It’s a beautifully sunny day here in Rotorua so we’ve started the day slowly, enjoying coffee in the sun whilst watching the comings and goings at the backpackers where we’re staying. Our chalet room is on the basic side of basic, but we’re only here for a couple of nights so it’s no problem. We’re right next to a park full of the hot springs and bubbling mud pools that have made the place famous. You certainly know they’re around due to the sulphur content – which is enough to close off your sinuses!
The springs run throughout the town. Many hotels offer hot spa pools and where ever you walk in town you’re likely to get a sudden nasal assault, as if you’ve just walked passed a blocked drain!
Right now we’re off to visit a Maori village…
We’re back from Whakarewarewa, the Maori village, so here’s a quick selection of pictures, I’ll add details later.
After a day toasting from the sun and breathing hot sulphur springs, it’s time to cool down with one of these…
The Maori village was really interesting because this wasn’t a Government sponsored tourist site -it was a genuine Maori village run by the people who still live there. They’ve been welcoming guests ever since 1874, when they were approached by the Government who wanted to attract visitors. The local clan chief had the nous to say to them “alright, but this is our gig – we don’t need you”. As our young lady guide said “the difference between other places and us is we live here, we don’t go home from work at the end of the night, this IS our home” 60 Maori still live in the village which is built amidst the most amazing landscape of hot springs and geysers. It was a much more interesting experience than the normal tourist ones because our guide was part of the community she was showing us around and could give you so much more detail about real life in the village – almost gossip if you like, rather than detached, dry history. So, all the dancers you see in the performance can be seen back in the village later, just living their everyday lives.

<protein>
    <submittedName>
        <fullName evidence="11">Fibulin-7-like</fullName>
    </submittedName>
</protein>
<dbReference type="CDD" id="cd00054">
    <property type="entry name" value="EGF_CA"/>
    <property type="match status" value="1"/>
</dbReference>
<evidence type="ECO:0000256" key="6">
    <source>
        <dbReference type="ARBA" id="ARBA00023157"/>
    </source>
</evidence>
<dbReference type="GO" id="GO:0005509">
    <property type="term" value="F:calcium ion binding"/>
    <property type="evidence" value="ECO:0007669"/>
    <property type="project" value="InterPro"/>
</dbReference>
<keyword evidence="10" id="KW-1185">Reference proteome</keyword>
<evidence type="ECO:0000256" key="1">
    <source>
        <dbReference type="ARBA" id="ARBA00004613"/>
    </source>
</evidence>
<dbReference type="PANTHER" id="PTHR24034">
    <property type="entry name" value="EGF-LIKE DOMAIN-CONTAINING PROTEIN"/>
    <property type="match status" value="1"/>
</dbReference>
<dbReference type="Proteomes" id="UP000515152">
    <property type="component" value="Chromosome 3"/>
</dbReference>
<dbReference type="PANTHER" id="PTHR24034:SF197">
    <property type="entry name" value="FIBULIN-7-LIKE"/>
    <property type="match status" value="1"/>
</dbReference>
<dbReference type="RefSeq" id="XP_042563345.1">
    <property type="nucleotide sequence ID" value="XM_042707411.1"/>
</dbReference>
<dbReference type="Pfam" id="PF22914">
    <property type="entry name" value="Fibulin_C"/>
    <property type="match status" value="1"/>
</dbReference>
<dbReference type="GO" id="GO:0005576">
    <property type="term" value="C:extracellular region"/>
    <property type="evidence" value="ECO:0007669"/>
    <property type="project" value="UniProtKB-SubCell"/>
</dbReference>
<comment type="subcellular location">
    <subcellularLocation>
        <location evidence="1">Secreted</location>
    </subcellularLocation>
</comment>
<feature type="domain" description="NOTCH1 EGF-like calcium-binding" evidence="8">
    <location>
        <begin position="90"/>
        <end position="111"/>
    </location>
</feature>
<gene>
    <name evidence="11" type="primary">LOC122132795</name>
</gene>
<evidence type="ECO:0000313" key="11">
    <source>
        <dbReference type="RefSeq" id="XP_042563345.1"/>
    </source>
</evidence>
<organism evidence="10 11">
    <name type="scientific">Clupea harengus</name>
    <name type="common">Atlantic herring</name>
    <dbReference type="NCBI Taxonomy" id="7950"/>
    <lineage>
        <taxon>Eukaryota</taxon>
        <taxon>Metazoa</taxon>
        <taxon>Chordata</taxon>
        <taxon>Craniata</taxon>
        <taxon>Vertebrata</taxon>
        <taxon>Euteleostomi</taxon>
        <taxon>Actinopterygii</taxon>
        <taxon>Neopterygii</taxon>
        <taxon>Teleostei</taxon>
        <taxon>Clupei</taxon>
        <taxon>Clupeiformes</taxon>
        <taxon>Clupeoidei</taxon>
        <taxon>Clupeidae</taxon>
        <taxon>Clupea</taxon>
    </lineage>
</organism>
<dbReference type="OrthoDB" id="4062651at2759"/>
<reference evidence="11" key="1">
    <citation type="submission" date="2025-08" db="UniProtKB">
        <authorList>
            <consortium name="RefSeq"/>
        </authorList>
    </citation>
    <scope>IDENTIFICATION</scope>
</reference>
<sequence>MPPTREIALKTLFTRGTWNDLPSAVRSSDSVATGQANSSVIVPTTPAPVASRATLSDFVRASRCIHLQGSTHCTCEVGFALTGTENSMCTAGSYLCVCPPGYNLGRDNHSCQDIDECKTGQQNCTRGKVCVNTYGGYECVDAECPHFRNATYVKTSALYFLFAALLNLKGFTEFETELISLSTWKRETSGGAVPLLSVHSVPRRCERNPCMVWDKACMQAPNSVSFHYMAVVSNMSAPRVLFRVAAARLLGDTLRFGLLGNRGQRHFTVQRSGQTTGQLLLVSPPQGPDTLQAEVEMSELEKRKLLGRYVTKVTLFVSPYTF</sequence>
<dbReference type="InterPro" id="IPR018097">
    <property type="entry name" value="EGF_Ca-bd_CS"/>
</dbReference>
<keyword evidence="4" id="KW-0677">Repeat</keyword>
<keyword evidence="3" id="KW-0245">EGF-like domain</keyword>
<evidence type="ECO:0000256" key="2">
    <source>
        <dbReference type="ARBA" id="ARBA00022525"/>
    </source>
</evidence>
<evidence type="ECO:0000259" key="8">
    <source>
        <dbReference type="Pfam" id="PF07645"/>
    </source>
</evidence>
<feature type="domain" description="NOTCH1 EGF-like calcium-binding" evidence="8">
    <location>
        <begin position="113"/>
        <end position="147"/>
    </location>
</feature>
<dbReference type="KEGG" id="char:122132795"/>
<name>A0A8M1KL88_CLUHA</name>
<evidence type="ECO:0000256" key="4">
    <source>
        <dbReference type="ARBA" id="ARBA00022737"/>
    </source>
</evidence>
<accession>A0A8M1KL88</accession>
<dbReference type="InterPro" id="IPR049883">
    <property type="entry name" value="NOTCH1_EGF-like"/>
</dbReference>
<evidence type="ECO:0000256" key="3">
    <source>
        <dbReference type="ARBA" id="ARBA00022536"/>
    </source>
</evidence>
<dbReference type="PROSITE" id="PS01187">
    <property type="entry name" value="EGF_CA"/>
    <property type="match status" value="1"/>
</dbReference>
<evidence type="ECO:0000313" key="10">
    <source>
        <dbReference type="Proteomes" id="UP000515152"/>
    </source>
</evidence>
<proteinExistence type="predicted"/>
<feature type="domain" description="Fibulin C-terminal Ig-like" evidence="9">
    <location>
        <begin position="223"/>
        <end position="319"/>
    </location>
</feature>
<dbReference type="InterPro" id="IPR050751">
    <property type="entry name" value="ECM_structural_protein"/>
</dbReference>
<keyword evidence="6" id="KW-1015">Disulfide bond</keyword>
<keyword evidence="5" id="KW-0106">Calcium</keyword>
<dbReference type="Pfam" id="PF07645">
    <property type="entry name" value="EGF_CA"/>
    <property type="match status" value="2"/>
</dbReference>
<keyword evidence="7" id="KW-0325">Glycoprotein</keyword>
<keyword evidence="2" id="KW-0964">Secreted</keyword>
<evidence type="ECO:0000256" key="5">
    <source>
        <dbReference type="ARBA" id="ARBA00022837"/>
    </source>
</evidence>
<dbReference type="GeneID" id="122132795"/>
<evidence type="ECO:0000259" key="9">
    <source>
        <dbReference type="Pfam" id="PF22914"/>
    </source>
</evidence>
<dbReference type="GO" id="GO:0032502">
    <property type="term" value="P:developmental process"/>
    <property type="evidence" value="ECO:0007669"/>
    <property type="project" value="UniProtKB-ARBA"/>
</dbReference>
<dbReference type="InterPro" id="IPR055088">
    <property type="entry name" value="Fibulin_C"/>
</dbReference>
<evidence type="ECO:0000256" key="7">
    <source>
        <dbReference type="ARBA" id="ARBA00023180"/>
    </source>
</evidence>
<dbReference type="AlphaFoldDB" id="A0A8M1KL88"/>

We’re now back in the backpackers, catching up on the internet of things before heading off for an early night as we’re on the move again tomorrow. This time it’s to yet another contrast, a place called Napier. This is a town that was flattened by an earthquake in 1931 so most of it was rebuilt in the architectural style of the time: Art Deco.